Widow of Chargers’ Paul Oliver Sues NFL After His Suicide

By Edvard Pettersson | September 24, 2014

The National Football League was sued by the widow of former San Diego Chargers defensive back Paul Oliver, claiming his suicide last year was the result of head trauma and concussions he sustained.

The NFL ignored, minimized and disputed the long-term health risks players were exposed to because of repeated head collisions, Chelsea Oliver said in a complaint filed yesterday in Los Angeles Superior Court. She seeks unspecified damages for herself and her sons.

Oliver, 29, shot himself in front of his wife and children at their home in Marietta, Georgia, according to the complaint. At the time of his death, he was suffering from still undiagnosed brain injuries, including chronic traumatic encephalopathy, according to the complaint.

The NFL may have to pay as much as $950 million to resolve head-injury claims by former players under an agreement to settle consolidated lawsuits before a federal judge in Philadelphia. About 5,000 players have sued the league alleging it didn’t disclose the risks they faced from repeated traumatic head impacts.

More than a dozen players or their relatives have objected to the settlement, saying it fails to address wrongful-death claims and provides no benefit for players suffering from early effects of chronic traumatic encephalopathy, a potentially fatal brain disease.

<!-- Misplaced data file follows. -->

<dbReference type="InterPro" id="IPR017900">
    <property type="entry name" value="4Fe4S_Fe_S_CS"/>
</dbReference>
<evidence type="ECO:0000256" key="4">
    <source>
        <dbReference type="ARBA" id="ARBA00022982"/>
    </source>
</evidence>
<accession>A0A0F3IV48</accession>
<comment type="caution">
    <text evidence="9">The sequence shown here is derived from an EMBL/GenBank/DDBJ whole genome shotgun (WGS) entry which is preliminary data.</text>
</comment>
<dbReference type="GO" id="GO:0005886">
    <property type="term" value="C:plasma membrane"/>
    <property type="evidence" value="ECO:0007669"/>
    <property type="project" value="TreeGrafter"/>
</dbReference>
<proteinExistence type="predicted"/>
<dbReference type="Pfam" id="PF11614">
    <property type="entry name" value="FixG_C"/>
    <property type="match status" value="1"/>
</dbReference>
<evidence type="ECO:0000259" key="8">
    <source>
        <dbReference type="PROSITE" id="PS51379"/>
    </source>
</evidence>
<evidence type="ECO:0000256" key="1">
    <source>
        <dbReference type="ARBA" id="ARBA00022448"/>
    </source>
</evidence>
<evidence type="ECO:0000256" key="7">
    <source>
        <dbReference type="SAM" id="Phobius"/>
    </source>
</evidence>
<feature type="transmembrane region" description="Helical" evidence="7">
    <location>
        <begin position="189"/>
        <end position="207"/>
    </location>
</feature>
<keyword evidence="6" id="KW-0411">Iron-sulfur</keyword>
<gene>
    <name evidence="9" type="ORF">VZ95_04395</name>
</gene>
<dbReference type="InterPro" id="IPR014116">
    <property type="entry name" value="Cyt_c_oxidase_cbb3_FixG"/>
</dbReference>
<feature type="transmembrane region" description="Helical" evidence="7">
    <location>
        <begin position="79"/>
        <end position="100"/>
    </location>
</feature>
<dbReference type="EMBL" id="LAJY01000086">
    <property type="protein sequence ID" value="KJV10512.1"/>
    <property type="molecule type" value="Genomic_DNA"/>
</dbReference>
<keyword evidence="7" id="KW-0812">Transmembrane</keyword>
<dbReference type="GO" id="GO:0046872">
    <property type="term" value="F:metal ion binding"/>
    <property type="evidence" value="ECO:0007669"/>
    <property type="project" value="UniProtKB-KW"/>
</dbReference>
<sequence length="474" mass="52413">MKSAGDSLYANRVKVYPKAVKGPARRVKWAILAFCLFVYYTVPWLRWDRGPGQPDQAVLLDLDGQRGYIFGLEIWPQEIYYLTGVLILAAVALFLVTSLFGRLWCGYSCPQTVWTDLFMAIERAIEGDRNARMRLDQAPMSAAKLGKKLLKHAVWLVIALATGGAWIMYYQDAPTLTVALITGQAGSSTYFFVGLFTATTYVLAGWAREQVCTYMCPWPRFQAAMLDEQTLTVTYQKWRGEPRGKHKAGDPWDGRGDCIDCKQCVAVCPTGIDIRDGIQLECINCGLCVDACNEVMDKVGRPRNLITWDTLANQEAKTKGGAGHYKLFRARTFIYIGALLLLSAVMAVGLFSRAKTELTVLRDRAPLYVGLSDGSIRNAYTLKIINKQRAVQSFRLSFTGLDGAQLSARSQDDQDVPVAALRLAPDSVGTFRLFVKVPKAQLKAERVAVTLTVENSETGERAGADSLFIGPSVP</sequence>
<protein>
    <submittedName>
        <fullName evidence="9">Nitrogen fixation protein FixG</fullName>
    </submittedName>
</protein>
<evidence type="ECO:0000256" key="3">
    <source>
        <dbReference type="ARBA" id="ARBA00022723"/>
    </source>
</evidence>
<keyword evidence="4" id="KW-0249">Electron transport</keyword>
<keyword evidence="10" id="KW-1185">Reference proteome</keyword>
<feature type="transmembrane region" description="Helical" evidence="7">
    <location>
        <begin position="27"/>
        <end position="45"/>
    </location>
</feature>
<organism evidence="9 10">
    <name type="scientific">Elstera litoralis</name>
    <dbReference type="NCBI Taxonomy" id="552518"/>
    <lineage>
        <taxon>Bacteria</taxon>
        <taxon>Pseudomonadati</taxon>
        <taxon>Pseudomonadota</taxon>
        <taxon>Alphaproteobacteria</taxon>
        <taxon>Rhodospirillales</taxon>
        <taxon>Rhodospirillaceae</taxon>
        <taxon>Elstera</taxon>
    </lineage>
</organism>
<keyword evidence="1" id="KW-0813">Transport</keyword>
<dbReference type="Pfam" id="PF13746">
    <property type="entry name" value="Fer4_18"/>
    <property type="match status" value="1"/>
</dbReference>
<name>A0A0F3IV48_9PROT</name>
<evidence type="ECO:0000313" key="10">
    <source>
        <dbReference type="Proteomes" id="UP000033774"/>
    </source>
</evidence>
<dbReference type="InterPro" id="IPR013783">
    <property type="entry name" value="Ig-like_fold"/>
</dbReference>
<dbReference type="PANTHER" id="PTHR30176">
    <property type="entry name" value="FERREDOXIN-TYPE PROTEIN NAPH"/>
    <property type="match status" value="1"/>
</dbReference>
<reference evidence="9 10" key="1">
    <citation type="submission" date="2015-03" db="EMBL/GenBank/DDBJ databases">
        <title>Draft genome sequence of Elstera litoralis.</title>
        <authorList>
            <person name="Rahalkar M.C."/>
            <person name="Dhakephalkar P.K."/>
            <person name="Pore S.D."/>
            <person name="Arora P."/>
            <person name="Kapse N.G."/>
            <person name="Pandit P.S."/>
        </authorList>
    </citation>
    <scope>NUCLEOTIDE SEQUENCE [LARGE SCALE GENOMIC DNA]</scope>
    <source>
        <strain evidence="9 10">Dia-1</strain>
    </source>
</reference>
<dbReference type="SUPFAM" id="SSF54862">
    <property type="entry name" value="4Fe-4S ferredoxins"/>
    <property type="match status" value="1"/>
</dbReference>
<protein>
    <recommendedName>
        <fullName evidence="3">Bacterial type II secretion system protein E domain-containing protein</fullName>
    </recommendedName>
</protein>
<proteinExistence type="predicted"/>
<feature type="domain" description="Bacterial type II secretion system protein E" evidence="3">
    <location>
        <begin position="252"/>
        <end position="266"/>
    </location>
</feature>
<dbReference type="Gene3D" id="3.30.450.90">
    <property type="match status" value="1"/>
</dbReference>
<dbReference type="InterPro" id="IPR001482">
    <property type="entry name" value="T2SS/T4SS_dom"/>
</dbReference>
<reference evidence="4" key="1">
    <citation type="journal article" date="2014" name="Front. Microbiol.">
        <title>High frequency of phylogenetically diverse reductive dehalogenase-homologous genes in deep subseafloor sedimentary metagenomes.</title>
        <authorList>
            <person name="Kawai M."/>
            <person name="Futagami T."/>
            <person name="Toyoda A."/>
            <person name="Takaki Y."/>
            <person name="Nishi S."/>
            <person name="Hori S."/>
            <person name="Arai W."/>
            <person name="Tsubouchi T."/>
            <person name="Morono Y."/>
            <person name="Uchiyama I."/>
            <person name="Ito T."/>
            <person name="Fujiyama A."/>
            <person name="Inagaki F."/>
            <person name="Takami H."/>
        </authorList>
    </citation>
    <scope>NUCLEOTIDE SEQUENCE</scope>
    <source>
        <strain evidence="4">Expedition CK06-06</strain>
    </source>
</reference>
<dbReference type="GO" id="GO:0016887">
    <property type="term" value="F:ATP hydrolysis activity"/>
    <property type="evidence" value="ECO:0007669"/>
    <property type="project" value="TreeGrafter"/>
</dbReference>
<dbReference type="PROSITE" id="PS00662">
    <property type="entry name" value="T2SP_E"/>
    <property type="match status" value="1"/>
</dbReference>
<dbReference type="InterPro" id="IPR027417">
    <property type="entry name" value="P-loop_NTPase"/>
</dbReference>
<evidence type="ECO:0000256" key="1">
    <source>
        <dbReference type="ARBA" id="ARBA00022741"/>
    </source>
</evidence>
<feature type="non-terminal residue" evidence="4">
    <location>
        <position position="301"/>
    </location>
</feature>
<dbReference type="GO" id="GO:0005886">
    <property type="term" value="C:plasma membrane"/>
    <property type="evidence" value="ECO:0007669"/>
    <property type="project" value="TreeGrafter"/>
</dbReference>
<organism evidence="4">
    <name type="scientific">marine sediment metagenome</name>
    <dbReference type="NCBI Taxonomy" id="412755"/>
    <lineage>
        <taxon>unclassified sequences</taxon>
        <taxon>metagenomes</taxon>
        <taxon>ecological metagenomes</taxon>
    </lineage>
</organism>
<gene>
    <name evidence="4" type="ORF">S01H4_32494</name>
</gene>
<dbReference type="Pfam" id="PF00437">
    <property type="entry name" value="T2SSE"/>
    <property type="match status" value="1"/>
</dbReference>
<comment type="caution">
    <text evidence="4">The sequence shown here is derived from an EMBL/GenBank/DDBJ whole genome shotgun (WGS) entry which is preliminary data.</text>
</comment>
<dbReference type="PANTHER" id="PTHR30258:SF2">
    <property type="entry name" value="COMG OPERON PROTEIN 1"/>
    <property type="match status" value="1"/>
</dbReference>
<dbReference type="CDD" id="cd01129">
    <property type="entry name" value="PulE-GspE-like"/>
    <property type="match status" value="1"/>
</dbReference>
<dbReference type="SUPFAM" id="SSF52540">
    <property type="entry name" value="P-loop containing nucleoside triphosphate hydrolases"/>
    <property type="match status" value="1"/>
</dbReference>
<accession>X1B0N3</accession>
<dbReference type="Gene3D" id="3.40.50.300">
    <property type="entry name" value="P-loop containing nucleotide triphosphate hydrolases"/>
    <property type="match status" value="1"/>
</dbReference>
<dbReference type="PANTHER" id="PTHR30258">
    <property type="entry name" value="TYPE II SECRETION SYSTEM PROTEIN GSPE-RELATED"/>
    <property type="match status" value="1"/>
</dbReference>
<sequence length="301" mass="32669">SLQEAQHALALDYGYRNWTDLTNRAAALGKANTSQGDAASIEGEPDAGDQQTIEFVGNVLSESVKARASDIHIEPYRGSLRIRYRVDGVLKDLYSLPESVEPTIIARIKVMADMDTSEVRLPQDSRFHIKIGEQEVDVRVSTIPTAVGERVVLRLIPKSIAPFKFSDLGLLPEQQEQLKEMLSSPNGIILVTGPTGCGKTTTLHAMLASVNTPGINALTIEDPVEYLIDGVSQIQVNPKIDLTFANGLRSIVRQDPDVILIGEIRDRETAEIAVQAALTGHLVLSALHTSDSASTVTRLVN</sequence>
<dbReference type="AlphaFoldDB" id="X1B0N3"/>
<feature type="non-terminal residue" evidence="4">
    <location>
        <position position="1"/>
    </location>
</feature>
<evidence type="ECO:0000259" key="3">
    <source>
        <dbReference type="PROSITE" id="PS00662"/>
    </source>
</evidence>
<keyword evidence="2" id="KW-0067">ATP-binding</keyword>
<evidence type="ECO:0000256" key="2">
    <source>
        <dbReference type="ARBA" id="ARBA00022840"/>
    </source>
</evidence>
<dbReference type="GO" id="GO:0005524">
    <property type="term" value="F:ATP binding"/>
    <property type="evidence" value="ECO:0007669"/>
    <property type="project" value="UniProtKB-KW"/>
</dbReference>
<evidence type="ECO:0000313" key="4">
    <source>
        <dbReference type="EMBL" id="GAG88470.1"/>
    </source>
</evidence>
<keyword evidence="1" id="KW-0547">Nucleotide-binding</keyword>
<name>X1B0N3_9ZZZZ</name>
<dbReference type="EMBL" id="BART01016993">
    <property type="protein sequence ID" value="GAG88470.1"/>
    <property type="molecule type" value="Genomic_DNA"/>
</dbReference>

“Football players and their families, including Paul Oliver and his family, looked to the NFL for guidance on player safety issues,” Chelsea Oliver said in the complaint. “Although the NFL voluntarily assumed its role with respect to football-player safety at all levels, the NFL has promoted the game’s violence if not expressly monetized it.”

Brian McCarthy, a spokesman for the NFL, didn’t immediately respond after regular business hours to an e-mail seeking comment on the lawsuit.

The case is Chelsea Oliver v. National Football League, BC558410, California Superior Court, Los Angeles County.

(With assistance from Sophia Pearson in federal court in Philadelphia.)

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